Bacterial bile salt hydrolase in the regulation of host lipid met | 30668
Journal of Probiotics & Health

Journal of Probiotics & Health
Open Access

ISSN: 2329-8901

+44 1223 790975

Bacterial bile salt hydrolase in the regulation of host lipid metabolism and circadian rhythm: A role in probiotic function?

4th International Conference and Exhibition on Probiotics, Functional and Baby Foods

November 03-05, 2015 Valencia, Spain

Cormac G M Gahan and Susan A Joyce

University College Cork, Ireland

Scientific Tracks Abstracts: J Prob Health

Abstract :

Bile acids act as key signaling molecules that have the capacity to alter systemic endocrine functions in the host. Individual bile acids are capable of interacting with host cell receptors (including FXR and TGR5 receptors) to induce cellular responses in the intestine and other tissues (including the liver and adipose tissue). As gut microorganisms have the capacity to significantly alter the signaling properties of bile acids we, and others, have investigated the impact of altered microbial bile acid signatures upon host physiological processes. In particular we have focused upon microbial bile salt hydrolase (BSH) activity as a gut microbial activity that has the capacity to profoundly alter both local (gastrointestinal) and systemic (hepatic) host functions. Using a functional metagenomics approach we demonstrated that BSH activity is widely distributed amongst gut bacteria and may contribute to microbial colonization in the gut. Using both germ free and conventionally-raised mouse models we showed that gastrointestinal expression of BSH results in local bile acid de-conjugation with concomitant alterations in lipid and cholesterol metabolism, signaling functions and weight gain. Key mediators of cholesterol homeostasis (Abcg5/8), gut homeostasis (RegIII�?³) and circadian rhythm (Dbp) were influenced by elevated BSH in our study. The implications of this work for the rational development of probiotics with the potential to modulate host weight gain will be discussed.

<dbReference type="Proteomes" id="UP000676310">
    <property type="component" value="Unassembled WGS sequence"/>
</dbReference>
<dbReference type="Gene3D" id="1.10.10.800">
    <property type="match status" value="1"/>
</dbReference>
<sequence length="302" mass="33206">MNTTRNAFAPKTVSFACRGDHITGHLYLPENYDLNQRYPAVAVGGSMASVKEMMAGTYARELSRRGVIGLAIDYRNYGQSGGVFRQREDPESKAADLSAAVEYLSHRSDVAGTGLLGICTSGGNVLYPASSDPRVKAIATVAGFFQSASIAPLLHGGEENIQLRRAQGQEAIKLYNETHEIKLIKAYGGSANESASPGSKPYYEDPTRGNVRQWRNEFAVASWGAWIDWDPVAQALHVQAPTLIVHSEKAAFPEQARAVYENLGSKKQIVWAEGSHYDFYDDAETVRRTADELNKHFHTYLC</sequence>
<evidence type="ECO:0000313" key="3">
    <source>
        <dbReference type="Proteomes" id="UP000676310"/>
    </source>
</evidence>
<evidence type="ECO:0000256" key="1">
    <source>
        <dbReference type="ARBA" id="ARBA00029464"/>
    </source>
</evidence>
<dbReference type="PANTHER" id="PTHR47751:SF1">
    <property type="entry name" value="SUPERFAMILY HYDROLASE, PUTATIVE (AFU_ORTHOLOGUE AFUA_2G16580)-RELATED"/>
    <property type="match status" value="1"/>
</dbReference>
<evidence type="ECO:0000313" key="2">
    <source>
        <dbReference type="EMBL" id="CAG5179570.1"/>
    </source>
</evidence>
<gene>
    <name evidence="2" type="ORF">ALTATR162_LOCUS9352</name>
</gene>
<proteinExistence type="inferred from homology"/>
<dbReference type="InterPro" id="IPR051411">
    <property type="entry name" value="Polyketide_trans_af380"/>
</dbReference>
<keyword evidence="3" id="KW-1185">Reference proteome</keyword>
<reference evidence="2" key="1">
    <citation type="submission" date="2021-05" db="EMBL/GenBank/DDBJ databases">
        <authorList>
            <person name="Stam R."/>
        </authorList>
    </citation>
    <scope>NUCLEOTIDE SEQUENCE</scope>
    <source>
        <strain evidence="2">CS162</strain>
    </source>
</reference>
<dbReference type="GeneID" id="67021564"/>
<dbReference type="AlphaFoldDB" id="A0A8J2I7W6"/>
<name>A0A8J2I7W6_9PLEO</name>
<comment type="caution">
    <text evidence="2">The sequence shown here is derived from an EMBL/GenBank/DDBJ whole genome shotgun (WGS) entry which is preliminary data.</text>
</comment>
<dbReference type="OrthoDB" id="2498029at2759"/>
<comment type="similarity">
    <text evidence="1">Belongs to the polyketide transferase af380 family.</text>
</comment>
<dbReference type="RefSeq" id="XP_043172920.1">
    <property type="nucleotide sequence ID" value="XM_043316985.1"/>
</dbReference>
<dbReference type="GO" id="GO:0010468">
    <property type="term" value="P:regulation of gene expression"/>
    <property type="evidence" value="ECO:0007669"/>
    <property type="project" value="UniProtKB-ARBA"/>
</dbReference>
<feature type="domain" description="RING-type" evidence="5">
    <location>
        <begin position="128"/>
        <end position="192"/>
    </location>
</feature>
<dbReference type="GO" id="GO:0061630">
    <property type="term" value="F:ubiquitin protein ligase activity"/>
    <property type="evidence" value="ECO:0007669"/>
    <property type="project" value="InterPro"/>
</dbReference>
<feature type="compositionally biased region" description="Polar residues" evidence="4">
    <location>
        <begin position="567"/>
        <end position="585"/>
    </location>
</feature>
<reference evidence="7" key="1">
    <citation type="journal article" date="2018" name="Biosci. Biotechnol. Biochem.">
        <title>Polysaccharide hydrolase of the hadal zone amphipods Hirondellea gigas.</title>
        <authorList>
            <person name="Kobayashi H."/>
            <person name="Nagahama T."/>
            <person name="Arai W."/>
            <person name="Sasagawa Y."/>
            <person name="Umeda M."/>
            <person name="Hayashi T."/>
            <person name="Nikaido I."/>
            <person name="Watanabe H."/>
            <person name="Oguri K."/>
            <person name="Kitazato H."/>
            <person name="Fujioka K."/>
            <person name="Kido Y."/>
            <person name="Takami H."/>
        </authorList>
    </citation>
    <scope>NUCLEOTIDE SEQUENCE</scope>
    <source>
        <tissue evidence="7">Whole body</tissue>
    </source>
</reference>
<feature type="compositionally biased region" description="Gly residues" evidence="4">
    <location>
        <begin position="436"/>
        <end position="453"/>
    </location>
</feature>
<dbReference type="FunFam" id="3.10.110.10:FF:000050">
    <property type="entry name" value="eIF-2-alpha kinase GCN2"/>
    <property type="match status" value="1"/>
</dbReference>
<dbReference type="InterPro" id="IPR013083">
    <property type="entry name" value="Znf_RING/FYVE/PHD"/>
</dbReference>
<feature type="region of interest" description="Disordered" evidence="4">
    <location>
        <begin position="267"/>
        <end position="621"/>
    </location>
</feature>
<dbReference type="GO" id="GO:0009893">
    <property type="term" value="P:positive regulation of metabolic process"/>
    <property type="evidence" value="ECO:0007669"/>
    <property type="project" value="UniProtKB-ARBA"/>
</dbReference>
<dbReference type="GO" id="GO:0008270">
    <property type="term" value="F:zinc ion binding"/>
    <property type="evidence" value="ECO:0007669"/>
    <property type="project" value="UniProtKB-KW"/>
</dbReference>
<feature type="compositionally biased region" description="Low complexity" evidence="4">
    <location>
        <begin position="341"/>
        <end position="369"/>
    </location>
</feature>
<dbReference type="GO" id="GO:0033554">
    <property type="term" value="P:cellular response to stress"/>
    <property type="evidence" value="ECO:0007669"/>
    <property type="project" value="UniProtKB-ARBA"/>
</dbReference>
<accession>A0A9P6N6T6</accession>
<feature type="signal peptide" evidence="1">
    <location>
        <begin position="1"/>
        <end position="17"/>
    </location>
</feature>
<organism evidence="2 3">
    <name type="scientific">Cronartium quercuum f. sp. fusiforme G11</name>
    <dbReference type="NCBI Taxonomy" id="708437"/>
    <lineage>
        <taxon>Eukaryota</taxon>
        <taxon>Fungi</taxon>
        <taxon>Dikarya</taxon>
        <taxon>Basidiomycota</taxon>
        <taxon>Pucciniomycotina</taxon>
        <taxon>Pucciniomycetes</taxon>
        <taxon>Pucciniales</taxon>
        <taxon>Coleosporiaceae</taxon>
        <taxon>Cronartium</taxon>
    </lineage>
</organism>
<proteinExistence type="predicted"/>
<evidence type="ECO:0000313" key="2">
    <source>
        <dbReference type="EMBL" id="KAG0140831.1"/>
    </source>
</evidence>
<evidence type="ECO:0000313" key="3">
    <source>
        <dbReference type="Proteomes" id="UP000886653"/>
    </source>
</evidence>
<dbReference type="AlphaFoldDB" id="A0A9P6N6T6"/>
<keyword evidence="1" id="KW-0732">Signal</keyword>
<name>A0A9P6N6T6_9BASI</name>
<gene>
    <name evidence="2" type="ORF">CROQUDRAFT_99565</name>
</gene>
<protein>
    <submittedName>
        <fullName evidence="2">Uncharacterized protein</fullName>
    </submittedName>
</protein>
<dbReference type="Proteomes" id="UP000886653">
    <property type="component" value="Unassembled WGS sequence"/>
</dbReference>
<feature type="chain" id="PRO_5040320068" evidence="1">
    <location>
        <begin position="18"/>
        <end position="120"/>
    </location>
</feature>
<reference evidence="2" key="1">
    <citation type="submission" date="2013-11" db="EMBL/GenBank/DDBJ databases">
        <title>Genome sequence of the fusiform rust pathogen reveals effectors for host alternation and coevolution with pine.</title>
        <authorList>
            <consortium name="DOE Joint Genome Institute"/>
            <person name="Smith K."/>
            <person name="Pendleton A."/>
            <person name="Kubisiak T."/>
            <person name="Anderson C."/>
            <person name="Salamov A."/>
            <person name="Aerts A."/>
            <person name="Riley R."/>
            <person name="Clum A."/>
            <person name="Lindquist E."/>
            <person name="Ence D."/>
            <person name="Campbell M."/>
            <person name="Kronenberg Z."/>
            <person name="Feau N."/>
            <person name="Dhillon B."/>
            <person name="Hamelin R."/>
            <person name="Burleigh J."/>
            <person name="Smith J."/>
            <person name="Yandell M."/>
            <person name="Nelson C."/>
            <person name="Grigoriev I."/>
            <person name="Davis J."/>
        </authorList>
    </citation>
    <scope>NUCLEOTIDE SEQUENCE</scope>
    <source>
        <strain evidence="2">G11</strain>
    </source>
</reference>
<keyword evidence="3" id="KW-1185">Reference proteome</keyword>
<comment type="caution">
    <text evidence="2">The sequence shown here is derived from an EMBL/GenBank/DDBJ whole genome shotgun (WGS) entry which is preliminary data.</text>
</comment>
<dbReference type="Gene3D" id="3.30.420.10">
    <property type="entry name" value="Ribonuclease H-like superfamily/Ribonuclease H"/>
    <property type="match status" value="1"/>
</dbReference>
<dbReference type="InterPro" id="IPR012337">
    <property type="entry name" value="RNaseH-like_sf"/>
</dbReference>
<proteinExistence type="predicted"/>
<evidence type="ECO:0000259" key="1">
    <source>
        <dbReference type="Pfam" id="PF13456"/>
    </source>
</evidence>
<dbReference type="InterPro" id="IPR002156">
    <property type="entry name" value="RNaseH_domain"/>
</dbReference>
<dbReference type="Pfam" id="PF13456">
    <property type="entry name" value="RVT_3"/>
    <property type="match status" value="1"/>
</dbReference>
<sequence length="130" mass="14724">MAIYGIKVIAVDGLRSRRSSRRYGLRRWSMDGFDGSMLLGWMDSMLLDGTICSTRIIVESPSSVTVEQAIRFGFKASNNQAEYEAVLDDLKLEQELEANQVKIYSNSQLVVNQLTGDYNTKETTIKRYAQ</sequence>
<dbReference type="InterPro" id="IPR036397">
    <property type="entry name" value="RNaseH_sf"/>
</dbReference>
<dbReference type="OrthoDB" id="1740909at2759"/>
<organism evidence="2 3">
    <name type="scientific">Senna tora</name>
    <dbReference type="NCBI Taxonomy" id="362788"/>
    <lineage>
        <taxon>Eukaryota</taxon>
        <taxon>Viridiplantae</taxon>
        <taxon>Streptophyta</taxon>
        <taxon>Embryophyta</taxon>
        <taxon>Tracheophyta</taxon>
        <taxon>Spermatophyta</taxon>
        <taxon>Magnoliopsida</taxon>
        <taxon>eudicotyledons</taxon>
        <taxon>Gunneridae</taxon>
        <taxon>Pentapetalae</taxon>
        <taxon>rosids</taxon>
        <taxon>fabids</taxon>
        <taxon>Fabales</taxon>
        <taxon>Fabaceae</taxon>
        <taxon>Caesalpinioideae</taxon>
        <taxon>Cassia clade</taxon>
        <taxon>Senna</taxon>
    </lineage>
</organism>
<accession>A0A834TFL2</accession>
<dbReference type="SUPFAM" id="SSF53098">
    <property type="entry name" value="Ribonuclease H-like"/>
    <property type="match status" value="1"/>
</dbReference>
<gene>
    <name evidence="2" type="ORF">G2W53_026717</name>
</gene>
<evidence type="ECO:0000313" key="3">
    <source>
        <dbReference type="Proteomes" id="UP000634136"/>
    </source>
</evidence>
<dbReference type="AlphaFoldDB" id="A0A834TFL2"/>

Biography :

Cormac G M Gahan has graduated in 1996 with a PhD in Microbiology and Immunology from University College Cork, Ireland. He has published over 110 papers and his H-index is currently 40. He Co-Leads the Bile Research Group with Dr. Susan Joyce within the Alimentary Pharmabiotic Centre in University College Cork with a focus upon the impact of bacteria-derived bile acid signatures in host physiology.